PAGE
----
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Transport

Graffiti man jailed

A man who did graffiti spree across trains in London and the South East costing the railway £250,000, has been jailed. Kristian Holmes, 32, of Ellison Road, Sidcup, Kent, was jailed for three and a half years after he was found guilty of 39 criminal damage offences at Blackfriars Crown Court.

He was sentenced on Monday, June 17, after a five week trial, in which he denied the offences.

The court heard how Holmes, an accounts manager from Sidcup, vandalised trains, stations and bridges across London and the South East between 2003 and 2010.

His seven-year spree using his tag ‘VAMP’ caused a total of £250,000 worth of damage across railway infrastructure.

One of his attacks included spraying a 63-year-old train carriage on the Bluebell Railway, a steam-powered railway heritage line run by volunteers in Sussex.

When British Transport Police (BTP) officers searched Holmes’s address, they discovered a London A to Z street guide detailing the places he had vandalised. They also found spray can nozzles, gloves covered in paint, and high-visibility jackets.

BTP officers arrested Holmes at his place of work in Bromley in April 2010, and seized his work computer.

Holmes was further charged with one count of perverting the course of justice after he uploaded videos to YouTube in an attempt to make investigators believe it was a mixed-race man spraying the graffiti. However, detectives uncovered photographs amongst others on Holmes’ home computer showing him spray painting the tag.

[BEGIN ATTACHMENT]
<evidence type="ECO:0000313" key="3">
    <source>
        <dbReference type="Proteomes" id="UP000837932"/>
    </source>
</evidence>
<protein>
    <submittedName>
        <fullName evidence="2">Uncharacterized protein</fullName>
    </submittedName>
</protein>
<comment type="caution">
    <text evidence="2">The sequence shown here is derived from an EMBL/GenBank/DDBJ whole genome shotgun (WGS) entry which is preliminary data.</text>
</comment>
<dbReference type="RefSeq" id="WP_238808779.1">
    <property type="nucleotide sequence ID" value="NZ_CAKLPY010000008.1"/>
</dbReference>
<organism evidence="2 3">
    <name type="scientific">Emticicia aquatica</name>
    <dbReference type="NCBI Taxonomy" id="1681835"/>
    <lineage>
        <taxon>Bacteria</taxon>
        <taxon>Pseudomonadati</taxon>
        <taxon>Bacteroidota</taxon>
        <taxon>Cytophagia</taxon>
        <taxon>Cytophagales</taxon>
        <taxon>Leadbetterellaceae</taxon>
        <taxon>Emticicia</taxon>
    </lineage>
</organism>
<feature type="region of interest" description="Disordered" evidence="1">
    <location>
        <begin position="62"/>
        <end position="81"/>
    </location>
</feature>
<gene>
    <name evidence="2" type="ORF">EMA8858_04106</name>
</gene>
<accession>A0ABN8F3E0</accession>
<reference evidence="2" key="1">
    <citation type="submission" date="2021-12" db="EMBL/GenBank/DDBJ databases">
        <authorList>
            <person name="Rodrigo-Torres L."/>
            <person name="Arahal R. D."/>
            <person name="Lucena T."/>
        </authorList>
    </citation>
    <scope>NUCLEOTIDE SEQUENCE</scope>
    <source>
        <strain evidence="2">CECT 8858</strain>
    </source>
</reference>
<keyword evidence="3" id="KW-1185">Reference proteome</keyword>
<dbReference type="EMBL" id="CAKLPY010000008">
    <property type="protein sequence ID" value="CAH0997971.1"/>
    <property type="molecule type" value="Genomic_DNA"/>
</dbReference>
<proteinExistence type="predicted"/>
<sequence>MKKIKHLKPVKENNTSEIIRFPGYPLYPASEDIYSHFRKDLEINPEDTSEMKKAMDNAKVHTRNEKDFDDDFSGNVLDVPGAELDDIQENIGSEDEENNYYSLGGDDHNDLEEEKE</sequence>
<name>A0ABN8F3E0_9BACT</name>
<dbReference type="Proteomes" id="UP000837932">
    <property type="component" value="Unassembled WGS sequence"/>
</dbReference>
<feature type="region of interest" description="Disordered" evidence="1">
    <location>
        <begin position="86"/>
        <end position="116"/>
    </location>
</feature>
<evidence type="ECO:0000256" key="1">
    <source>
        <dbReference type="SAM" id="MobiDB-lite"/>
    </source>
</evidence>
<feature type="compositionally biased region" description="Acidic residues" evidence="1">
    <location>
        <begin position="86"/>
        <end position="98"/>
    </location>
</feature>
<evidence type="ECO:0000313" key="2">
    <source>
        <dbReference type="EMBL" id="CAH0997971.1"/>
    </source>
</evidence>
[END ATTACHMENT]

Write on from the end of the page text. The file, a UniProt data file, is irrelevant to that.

He received two and a half years for criminal damage and a further 12 months for perverting the course of justice.

Detective Sergeant Jez Walley, who led the investigation for BTP, said after the case: “Holmes was a prolific vandal who offended over a number of years.

“He was determined to undermine the case by using social media to make detectives believe that he was not responsible for the graffiti. These videos were investigated as thoroughly as the original offence.”

DS Walley added: “Graffiti offences are constantly being reviewed and offenders will be sought even many months or years after the crime – I hope this acts as a deterrent for those thinking about doing the same as Holmes. The financial costs of cleaning up graffiti have to be borne by someone, and that someone is ultimately the fare-paying passenger.

“Trains are taken out of service for cleaning, sometimes for days at a time, causing disruption and delays for passengers.

“Graffiti also involves serious risks to those who go onto the tracks, who often don’t know when a train will come or if the tracks are live.”

Another Kent man was given a 12-month suspended sentence.

Also sentenced at Blackfriars, in a separate case, was Charlie Holland, 28, of Imperial Way, Chistlehurst, Kent.

Holland received a 12-month suspended sentence for daubing graffiti on railway property and trains throughout London between December 2004 and 2009, to a total damage cost of £93,343.87.

He was also demanded to complete 250 hours unpaid work, and obey a curfew of remaining at his home address between 8pm and 6am.

Holland pleaded guilty to eleven counts of criminal damage at an earlier hearing at West London Magistrates Court.

The court heard that Hollands tag ‘DFIE’ has been prolific all over Kent and London.

Holland’s social-network profile page showed a picture of him posing underneath a sign daubed with his tag.


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